Practical experience of the National Societies, supported by research, provides strong evidence that relief should take into account the long-term implications of emergency assistance on rehabilitation, recovery and development. On the other hand, development planning must identify disaster risks. If these mutually complementary approaches are not used, then opportunities to reduce or mitigate the impact of disasters on communities and to strengthen National Societies’ disaster preparedness capacities are lost. Aid programming which restores the pre-disaster status quo may inadvertently perpetuate vulnerability. There is a clear need to look for ways to integrate relief, rehabilitation and development.
The International Federation is an important actor in the response to and rehabilitation after natural disasters. The Federation is also frequently involved in rehabilitation or recovery following armed conflict. Each type of disaster whether droughts, floods, earthquakes, civil disturbances, industrial accidents or other offers different opportunities to link and integrate response, rehabilitation and development. Interaction of relief, rehabilitation and development requires an analysis of the broader political, social and economic context. In structural crises for instance, the response to immediate needs has to appreciate the risk of creating social or economic distortions. In a protracted disaster there may be a need to rehabilitate the livelihoods of households and communities also during the ongoing emergency. Root causes need to be identified and exposed. The most important element to ensure that both short-term and longer-term needs are addressed is to support the capacity of the National Society to work with vulnerable communities.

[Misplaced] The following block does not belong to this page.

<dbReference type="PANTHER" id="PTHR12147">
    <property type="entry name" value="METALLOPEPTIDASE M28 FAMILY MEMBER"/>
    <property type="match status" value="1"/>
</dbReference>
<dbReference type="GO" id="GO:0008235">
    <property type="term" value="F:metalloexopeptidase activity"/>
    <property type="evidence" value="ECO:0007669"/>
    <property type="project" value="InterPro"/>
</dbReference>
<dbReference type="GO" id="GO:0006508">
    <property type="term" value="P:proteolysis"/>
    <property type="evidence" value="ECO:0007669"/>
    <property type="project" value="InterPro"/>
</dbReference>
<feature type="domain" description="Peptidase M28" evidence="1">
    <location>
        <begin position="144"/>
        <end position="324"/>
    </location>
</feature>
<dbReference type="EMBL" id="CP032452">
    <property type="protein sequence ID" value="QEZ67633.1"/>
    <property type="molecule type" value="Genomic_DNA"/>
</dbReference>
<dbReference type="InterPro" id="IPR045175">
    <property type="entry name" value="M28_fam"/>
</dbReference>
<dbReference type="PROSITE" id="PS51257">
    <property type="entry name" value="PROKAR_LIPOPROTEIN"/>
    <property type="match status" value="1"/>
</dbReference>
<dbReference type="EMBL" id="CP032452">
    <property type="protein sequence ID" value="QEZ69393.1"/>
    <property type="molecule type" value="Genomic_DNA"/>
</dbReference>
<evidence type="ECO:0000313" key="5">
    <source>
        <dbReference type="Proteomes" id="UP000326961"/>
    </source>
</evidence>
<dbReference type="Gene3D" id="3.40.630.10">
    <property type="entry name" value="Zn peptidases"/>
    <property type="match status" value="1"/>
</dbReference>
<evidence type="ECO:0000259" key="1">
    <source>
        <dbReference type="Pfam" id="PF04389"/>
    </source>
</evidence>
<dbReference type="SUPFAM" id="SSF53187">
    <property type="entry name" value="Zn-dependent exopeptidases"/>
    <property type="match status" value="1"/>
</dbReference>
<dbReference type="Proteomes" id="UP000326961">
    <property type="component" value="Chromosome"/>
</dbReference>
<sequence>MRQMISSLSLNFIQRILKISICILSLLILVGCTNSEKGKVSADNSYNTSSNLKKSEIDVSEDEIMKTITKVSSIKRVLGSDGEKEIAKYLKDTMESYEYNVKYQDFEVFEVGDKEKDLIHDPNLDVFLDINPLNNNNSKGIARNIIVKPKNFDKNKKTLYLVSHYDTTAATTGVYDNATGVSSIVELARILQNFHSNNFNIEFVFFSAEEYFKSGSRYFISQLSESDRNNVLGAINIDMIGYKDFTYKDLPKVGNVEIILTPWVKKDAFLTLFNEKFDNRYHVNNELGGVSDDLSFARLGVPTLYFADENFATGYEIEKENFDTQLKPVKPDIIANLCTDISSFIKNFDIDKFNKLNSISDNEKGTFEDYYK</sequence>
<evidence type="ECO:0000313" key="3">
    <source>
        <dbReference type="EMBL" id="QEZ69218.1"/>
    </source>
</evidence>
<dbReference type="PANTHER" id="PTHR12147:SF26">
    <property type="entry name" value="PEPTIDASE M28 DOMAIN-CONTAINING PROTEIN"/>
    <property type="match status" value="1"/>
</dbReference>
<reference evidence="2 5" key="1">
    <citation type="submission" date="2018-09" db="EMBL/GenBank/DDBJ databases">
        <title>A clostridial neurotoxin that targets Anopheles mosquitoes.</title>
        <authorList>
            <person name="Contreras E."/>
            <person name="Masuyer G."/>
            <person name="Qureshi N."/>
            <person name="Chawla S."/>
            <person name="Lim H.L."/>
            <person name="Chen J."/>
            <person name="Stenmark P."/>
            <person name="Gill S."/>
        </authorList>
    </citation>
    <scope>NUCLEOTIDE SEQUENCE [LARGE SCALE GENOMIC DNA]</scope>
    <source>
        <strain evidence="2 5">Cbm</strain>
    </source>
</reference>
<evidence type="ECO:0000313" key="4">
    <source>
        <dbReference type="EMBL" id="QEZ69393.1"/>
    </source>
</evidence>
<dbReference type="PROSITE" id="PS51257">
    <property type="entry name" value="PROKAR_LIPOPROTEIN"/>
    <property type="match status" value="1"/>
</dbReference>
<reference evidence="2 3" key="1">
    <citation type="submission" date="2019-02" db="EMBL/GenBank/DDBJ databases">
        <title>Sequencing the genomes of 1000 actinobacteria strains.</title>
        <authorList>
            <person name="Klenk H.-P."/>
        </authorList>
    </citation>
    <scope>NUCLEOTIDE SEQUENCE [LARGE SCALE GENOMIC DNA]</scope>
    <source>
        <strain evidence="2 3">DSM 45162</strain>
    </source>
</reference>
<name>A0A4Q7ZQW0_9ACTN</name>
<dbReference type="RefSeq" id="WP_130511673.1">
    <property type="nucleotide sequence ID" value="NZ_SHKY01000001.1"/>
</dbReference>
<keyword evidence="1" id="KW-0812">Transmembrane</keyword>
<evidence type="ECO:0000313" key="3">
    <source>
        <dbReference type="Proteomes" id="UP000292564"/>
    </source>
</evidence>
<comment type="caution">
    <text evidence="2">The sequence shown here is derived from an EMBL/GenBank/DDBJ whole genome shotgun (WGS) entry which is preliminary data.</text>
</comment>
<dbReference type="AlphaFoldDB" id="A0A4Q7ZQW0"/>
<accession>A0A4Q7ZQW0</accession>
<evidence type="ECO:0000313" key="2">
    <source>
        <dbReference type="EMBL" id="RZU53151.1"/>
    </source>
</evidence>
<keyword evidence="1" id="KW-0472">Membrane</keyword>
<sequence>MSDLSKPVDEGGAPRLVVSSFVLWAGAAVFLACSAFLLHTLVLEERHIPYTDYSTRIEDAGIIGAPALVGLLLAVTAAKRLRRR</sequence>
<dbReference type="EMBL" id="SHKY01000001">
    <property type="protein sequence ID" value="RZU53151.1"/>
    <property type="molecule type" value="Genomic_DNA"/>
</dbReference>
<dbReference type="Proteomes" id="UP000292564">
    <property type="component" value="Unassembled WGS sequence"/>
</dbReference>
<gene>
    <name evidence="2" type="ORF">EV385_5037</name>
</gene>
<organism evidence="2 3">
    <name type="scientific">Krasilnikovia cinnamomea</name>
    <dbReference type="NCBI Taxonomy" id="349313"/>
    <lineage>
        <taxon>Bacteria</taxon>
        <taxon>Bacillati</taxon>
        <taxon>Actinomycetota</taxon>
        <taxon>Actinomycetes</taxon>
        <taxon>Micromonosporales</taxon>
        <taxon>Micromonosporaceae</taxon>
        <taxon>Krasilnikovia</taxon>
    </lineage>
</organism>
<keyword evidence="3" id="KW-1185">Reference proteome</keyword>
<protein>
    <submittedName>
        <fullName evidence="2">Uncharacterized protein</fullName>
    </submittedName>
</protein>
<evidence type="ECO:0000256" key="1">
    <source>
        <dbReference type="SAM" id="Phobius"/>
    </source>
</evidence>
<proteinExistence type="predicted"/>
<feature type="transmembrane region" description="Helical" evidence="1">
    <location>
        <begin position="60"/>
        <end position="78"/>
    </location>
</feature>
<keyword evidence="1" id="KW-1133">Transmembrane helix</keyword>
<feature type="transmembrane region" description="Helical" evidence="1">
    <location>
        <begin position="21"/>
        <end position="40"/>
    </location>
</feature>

Document status: Final